Policy & Funding
IES Funds Rural Education, Secondary Writing Research
The U.S. Department of Education's Institute of Education Sciences is investing $25 million to create three national research centers focused on rural education and secondary writing.
Research in rural education and secondary writing is getting a grant infusion from the U.S. Department of Education's Institute of Education Sciences. On Feb. 6, IES announced $25 million in grants to the University of Missouri, Harvard University and University of California, Irvine.
The National Center for Rural School Mental Health at the University of Missouri brings together a consortium of researchers and rural school districts across Missouri, Virginia and Montana to enhance the capacity of rural schools to identify, prevent and intervene in youth mental health concerns.
The National Center on Rural Education Research Networks at Harvard will work with 60 rural school districts, regional education agencies and state education agencies in New York and Ohio to help build the capacity of these groups to improve the education of their students through their own data. Each of these centers is supported by IES grants of nearly $10 million that will last for a five-year period.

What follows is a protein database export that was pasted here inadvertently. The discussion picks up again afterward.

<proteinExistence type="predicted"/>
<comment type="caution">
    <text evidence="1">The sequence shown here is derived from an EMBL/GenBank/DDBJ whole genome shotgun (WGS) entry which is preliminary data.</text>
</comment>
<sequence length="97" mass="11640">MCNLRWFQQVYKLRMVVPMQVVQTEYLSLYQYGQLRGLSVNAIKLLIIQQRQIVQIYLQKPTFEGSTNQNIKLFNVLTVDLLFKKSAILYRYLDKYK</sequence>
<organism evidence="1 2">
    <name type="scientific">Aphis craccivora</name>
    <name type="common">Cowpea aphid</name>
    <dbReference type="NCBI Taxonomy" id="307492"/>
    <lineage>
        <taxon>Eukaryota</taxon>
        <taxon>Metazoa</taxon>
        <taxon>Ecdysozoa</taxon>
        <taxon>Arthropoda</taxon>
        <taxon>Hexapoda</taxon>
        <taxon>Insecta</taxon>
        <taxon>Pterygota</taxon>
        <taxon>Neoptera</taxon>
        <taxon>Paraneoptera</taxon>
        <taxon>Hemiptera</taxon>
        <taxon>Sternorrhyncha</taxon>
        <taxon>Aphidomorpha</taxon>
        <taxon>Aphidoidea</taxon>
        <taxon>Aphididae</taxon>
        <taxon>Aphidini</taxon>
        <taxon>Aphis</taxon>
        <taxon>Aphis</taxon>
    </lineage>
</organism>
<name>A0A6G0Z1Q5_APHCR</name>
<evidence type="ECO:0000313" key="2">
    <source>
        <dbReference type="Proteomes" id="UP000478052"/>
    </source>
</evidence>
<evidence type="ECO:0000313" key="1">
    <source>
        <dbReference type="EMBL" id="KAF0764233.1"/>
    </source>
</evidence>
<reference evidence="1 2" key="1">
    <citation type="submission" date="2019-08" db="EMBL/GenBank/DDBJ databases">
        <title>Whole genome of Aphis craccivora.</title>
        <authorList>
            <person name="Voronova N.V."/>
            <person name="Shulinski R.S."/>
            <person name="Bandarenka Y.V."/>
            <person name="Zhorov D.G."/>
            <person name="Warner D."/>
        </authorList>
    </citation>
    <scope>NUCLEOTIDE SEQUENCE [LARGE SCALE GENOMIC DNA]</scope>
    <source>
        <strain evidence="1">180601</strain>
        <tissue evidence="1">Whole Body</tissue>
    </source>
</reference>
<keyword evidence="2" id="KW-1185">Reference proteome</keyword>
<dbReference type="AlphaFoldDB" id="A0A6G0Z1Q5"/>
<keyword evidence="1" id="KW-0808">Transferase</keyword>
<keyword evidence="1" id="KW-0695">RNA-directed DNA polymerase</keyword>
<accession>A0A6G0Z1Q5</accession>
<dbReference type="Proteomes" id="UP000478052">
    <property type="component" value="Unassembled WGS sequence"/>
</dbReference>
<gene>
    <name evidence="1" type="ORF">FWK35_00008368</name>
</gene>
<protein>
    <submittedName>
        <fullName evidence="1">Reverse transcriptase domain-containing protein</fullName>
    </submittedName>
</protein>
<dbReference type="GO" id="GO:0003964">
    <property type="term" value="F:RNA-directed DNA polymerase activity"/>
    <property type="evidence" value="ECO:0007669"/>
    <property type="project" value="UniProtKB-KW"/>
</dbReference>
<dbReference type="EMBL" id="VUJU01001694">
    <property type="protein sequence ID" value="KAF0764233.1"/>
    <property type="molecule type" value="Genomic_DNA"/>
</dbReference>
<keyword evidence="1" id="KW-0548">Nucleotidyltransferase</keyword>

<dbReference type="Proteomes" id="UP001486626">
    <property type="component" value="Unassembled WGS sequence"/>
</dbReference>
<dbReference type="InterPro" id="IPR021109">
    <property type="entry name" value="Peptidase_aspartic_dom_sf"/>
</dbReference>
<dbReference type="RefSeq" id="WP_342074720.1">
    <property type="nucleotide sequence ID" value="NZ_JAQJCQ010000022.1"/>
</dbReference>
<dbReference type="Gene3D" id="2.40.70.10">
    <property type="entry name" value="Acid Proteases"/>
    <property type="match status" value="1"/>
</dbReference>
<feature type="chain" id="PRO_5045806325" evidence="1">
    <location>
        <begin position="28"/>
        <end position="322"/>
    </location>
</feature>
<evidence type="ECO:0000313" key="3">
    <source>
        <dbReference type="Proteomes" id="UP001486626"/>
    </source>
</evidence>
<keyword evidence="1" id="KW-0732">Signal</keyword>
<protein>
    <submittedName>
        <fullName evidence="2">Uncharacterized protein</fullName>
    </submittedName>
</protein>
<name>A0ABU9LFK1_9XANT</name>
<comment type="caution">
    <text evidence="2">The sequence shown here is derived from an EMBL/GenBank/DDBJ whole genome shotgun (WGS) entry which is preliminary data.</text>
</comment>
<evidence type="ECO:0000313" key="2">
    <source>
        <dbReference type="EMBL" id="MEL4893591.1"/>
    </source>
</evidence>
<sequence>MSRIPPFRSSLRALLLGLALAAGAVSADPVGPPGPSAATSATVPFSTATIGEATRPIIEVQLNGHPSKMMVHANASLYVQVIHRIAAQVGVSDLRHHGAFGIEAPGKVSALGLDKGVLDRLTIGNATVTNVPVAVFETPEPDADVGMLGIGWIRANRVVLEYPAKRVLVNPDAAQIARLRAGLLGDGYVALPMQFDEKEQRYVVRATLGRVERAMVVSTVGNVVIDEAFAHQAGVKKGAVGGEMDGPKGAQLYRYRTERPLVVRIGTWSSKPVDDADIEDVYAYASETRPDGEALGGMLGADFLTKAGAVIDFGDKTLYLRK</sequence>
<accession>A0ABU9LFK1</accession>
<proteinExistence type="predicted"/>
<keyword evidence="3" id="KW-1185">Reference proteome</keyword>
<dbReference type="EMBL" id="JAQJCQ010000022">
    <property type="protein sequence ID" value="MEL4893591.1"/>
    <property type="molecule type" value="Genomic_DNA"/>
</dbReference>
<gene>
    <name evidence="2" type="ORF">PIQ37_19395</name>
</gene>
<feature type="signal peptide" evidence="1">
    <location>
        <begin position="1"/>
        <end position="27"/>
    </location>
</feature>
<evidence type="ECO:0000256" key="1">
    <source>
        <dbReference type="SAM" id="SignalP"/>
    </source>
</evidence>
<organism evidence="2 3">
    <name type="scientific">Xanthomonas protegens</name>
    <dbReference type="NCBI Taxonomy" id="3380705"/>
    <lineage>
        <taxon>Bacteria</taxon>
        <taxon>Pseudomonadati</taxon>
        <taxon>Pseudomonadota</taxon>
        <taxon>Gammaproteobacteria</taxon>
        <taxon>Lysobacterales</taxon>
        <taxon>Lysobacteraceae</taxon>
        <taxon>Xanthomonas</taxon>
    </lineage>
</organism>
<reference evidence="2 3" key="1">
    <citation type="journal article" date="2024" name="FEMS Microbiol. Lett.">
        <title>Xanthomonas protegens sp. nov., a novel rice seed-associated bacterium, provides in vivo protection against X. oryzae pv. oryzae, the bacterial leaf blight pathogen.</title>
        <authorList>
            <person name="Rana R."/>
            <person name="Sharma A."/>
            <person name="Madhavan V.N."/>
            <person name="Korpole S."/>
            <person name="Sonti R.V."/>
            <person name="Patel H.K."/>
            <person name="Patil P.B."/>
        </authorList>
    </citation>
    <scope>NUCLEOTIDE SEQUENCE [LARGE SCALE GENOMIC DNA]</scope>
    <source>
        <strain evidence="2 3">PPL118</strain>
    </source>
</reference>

The WRITE (Writing Research to Improve Teaching and Evaluation) Center at UC Irvine will conduct focused research on how to improve the writing skills of high school students, by identifying features of high-quality student writing and creating opportunities for professional development for teachers. The WRITE Center received a five-year, $5 million grant from IES.
"These centers will provide us with valuable research into topics that are not always given the weight they deserve," said IES director Mark Schneider. "With IES support, these centers have the potential to make a difference for students across the United States."
More information about these research and development centers can be found here.
Sara Friedman is a reporter/producer for Campus Technology, THE Journal and STEAM Universe covering education policy and a wide range of other public-sector IT topics.
Friedman is a graduate of Ithaca College, where she studied journalism, politics and international communications.
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